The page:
In 2019, the Institute of Electrical and Electronics Engineers (IEEE), is scheduled to release the 802.11ax standard for mass consumption. This new standard promises to be the next big thing for Wi-Fi. But what exactly does that mean?
If there’s one advancement the 802.11ax has over its predecessors is its data capacity. While the 802.11ac carries MU-MIMO (multi-user, multiple input/multiple output), the 802.11ax offers MIMO-OFDM (orthogonal frequency division multiplexing). The difference is how the data is transferred.
In the MU-MIMO model, there are four channels available for the transfer of data. However, while all four channels can transmit simultaneously, they still require the completion of one transmission before the next could begin. Think of it as a grocery store with four checkout lanes. Everyone has to queue up and wait their turn while the four tellers ring up each customer individually.
With the new OFDM technology, those channels are sliced into hundreds of smaller sub-channels at different frequencies. This allows the transmission to be split up across the various sub-channels and reassembled once it makes it across. The sub-channels not in use can then be used for additional data transfer at the same time. This means that teller at the grocery store can take care of multiple customers simultaneously. So instead of four customers being served by four tellers at any one time, imagine up to 120 customers being served by those same four tellers without a loss of speed or service.
As an enterprise solution, think about how many additional devices could connect with your network with no issues.
The 802.11ax promises a data stream of 3.5 Gbps. This is ridiculously faster than the current speed king, 802.11ac, which clocks in at a comparatively pedestrian 1.3 Gbps. In a strictly theoretical idea, if you have the four spatial streams of the 802.11ax running at 3.5 Gbps, it would give you a maximum bandwidth of 14Gbps. That’s not flying through the cloud. That’s punching a hole in it. Theoretically, of course.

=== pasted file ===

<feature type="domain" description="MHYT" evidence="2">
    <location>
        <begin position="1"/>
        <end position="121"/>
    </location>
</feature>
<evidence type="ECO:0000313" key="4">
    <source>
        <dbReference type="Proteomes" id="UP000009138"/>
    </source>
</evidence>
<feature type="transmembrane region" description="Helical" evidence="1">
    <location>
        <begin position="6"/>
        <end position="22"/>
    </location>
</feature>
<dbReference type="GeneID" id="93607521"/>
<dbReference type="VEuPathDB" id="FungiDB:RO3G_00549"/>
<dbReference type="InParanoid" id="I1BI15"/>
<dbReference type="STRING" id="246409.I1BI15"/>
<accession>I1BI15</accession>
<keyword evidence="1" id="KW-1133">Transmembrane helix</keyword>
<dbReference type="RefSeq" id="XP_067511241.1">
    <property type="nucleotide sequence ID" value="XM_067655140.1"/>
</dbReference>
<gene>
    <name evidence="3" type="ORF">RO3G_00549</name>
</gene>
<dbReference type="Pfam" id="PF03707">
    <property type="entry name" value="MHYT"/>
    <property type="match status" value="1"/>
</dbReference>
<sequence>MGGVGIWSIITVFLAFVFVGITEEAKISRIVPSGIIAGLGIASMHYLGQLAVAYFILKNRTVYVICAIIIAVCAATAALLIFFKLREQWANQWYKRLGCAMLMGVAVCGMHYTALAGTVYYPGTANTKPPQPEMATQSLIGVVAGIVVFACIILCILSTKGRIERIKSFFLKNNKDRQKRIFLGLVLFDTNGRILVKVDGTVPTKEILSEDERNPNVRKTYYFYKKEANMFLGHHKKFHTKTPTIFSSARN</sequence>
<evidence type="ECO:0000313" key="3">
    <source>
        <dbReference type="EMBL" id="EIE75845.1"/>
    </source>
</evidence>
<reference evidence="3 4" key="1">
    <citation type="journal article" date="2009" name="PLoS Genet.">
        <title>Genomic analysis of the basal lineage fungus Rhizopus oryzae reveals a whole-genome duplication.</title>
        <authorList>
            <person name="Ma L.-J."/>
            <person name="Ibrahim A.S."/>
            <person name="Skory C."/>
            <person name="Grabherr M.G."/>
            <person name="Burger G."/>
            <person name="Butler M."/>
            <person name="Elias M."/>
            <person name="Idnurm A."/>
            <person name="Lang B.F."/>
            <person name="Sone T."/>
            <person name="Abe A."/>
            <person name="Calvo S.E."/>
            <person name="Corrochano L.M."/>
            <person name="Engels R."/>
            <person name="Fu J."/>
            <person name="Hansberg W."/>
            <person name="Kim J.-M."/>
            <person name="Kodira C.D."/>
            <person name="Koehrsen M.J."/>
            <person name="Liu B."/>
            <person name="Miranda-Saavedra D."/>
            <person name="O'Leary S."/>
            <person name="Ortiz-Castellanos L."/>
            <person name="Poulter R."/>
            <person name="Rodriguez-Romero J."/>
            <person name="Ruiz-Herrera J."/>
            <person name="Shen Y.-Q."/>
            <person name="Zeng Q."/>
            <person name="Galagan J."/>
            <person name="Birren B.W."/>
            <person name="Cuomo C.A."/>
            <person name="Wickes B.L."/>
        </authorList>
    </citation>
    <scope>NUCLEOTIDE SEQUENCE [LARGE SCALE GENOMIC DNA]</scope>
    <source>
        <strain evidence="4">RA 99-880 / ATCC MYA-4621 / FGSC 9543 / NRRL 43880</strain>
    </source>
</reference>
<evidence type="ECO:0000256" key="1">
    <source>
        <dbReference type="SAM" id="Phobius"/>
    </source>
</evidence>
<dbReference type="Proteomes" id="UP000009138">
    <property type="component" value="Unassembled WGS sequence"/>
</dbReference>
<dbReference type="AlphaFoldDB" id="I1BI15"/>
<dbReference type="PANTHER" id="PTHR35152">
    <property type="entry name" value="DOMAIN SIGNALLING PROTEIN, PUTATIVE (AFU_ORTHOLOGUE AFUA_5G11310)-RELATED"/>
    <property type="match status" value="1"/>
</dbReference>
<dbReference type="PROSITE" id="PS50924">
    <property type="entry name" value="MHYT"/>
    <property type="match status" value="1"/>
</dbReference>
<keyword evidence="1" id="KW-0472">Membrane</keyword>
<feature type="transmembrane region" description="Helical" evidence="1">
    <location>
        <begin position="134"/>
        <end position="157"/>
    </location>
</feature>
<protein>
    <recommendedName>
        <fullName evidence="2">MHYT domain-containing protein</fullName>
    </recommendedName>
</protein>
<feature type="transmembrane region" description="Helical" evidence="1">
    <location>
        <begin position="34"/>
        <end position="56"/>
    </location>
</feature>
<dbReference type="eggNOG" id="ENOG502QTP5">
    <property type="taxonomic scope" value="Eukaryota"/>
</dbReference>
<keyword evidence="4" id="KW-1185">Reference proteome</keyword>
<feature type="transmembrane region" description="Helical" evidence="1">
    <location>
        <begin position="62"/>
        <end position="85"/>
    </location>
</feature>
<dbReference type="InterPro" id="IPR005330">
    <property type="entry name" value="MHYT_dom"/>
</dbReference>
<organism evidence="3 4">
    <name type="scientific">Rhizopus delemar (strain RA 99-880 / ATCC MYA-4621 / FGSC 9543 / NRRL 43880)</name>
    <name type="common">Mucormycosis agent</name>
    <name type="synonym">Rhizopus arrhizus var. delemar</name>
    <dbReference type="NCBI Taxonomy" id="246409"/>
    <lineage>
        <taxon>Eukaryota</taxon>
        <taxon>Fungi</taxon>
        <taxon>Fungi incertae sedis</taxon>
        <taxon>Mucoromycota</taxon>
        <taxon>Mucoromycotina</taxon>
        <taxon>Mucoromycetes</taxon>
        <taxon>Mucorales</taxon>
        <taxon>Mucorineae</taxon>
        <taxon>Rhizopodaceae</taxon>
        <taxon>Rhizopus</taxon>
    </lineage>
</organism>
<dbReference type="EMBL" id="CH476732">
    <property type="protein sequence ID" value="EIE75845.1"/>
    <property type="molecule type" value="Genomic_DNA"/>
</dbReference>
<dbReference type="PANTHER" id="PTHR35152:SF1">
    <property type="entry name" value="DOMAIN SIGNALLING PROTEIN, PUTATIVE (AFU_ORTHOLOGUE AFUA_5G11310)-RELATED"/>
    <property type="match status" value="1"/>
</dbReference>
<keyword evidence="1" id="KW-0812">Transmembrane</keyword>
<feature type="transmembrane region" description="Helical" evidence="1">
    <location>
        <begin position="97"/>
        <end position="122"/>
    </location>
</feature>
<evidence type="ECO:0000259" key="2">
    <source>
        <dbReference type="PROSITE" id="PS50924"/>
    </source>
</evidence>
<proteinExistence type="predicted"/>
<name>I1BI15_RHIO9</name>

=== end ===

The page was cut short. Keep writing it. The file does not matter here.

But let’s not be too harsh on the 802.11ac. The speed it provides is actually pretty amazing. I love that in my house, we can stream Netflix on two Wi-Fi Blue-Ray players, have one daughter rolling YouTube on a tablet, another making Musical.ly videos on her smartphone and yet another streaming music through Spotify all at the same time. And we don’t notice any difference other than the Netflix picture might be a little fuzzy for just a little bit.
But with the 802.11ax, we’ll be able to do all of that without any lag time or signal degradation because the ax is designed with connected device-heavy environments in mind.
Improved Battery Life
This is somewhat of a no-brainer, but when you don’t have to work as long, you don’t have to expend as much energy. And since the 802.11ax is going to shoot out data like Saturn V rocket off the launchpad, your connected devices are going to be able to get the information faster without working as hard for it. This will definitely lead to increased batter life for your device.
Plus, the 802.11ax will have a new feature called ‘wake time scheduling.’ This will allow access points (APs) to tell your device connectivity when to go to sleep and when to wake up so they don’t have to keep pulling data constantly. Think about it as mandatory nap time for your Wi-Fi device. While the naps will be very short, it’ll add up in a big way for your device and its battery life.
When the new 802.11ax is finally released, it’ll be backwards compatible so you don’t need to worry about getting new tech or hardware. Everything will work just the same. Only faster. And more efficient. And longer.
In other words, it’s the next big thing for Wi-Fi.